Running with Extensor Tendonitis

Extensor Tendonitis Running

What is Extensor Tendonitis?

Extensor tendonitis is a more widely used term for what we should really be referring to as extensor tenosynovitis, which describes inflammation to the tendon and it’s surrounding synovial sheath (more on that here).

For the sake of this article however, I’ll be calling it extensor tendonitis, as this is the more widely recognised term in the running community!

Extensor tendonitis is an injury to the extensor tendons of the foot, which are joined to the muscles in the front of the lower leg. Overuse of the extensor tendons can cause inflammation and swelling of the tendons and the protective synovial sheath that surrounds each tendon.

While extensor tendonitis isn’t one of the most common running injuries, there is a pattern to be aware of; runners who do a lot of hill training, or have suddenly started doing more speed training are usually those who suffer with this type of tendon injury and foot pain.

The reason for this is that both uphill running and fast paced running requires a greater degree of active ankle dorsiflexion, meaning that muscles like tibialis anterior and the toe extensors (extensor hallucis longus and extensor digitorum longus) will find themselves working harder, putting more load on the extensor tendons.

Can You Run with Extensor Tendonitis?

Why do Runners Get Extensor Tendonitis?

There are various different potential causes of extensor tendonitis in runners.

These risk factors for extensor tendonitis include:

  1. Training errors (e.g. sudden increases in hill running, speed training, and/or running distance)
  2. Poor footwear selection: running in heavier shoes than usual, or shoes that create too much compression across the top of the foot and front of the ankle.
  3. Muscle imbalances around the foot, ankle and higher up the kinetic chain
  4. Poor foot and ankle biomechanics, or running technique
  5. Biomechanical compensations and weakness remaining from a previous injury, such as an ankle sprain
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What Does Extensor Tendonitis Feel Like?

Symptoms of extensor tendinopathy often include a progressively increasing pain on the front aspect of the ankle, and top of the foot, and pain upon ankle dorsiflexion (pulling your toes towards your shin).

Can You Run with Extensor Tendonitis?

I don’t recommend running with extensor tendonitis. You will recover from this injury more quickly with rest from running and rehabilitation exercises. If you must continue running, be sure to reduce your overall training load and stop running if your pain suddenly starts getting more severe.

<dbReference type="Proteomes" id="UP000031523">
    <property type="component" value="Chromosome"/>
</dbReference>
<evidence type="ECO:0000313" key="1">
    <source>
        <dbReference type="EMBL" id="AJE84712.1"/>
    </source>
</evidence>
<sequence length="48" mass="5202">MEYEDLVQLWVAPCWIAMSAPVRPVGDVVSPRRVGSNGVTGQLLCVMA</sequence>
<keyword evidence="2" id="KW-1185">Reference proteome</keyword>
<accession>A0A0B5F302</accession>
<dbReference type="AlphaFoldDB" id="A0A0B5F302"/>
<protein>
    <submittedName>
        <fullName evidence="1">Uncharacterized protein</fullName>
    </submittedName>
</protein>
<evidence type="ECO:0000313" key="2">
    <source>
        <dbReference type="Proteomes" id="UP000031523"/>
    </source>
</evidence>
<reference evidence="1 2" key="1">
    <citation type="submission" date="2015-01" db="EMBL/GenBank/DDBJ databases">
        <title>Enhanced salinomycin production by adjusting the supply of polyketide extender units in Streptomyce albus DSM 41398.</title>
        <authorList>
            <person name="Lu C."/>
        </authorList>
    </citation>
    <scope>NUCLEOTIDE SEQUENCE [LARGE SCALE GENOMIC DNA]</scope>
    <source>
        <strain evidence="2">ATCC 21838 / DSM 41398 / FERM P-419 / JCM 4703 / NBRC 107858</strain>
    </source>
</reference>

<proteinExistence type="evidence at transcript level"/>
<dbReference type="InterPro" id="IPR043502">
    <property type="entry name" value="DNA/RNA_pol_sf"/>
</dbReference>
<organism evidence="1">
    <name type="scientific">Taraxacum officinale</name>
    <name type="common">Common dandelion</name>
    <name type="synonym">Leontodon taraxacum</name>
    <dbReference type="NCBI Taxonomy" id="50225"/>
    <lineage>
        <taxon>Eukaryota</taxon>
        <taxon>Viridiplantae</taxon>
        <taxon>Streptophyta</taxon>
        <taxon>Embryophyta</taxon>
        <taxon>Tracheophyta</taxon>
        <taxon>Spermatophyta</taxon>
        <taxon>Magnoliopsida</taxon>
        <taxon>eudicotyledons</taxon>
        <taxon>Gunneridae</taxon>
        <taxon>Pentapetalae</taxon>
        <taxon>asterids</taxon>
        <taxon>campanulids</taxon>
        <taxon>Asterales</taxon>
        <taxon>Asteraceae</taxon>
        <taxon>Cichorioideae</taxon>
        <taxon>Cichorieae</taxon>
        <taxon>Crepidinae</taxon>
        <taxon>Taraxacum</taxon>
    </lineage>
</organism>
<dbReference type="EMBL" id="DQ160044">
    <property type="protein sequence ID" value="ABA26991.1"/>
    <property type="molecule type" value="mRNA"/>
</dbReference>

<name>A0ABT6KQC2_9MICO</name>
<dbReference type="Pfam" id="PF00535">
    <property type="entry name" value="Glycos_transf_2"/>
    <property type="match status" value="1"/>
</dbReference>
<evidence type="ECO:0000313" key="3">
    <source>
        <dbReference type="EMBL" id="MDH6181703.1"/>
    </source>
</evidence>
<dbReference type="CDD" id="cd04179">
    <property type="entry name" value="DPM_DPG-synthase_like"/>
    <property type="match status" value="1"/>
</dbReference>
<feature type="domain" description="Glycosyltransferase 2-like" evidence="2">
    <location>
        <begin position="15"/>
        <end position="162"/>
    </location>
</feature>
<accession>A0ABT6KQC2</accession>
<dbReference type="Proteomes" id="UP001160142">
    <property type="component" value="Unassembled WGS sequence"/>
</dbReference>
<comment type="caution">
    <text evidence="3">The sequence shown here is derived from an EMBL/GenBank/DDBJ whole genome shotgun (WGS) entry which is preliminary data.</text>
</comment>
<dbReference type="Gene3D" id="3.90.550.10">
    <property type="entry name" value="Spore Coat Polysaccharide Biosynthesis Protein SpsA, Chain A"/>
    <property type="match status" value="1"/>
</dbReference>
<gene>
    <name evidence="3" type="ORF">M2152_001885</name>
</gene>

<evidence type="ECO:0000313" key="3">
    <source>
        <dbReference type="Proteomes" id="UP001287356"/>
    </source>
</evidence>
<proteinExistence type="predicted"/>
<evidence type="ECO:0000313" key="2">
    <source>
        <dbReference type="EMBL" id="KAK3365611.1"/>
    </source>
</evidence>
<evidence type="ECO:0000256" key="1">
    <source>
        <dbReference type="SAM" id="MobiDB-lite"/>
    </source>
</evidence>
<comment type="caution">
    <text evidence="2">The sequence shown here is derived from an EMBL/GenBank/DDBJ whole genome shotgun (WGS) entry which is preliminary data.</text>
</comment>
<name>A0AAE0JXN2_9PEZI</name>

While continuing to run with extensor tendonitis is usually painful, it is also quite possible. If your tendon pain follows the predictable and reactive pattern of becoming more painful after a run then settling quickly in the next 24-36 hours, it should be ok to run on… if you can handle the discomfort.

However, if your extensor tendon pain is getting progressively worse with each run, and takes longer to calm down after every run, you need to stop to let it rest and seek further medical advice. This pattern of progressive worsening may signal the start of degenerative changes occurring in the tendon, and the tissue entering a state of dysrepair.

Regardless, in both cases, your best option is to find a running specialist physio to assess your foot and ankle and devise a personal rehab and treatment plan for you to follow.

Dr. Christopher Segler shares some practical advice for running with extensor tendonitis in this video, and gives some steps you can take to help yourself recover faster:

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Extensor Tendonitis Exercises

There are of course exercises you can use to benefit your recovery from extensor tendonitis, both in progressively loading your tendons during the rehabilitation process, and working on the health of surrounding tissues.

These extensor tendonitis rehab exercises include:

Best of luck with your recovery from this foot injury. Whether you choose to try and run with extensor tendonitis or opt to rest and give your ankle time to recover, be sure to listen to your body.

If in doubt, ask your physio!

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Posted on March 24th, 2021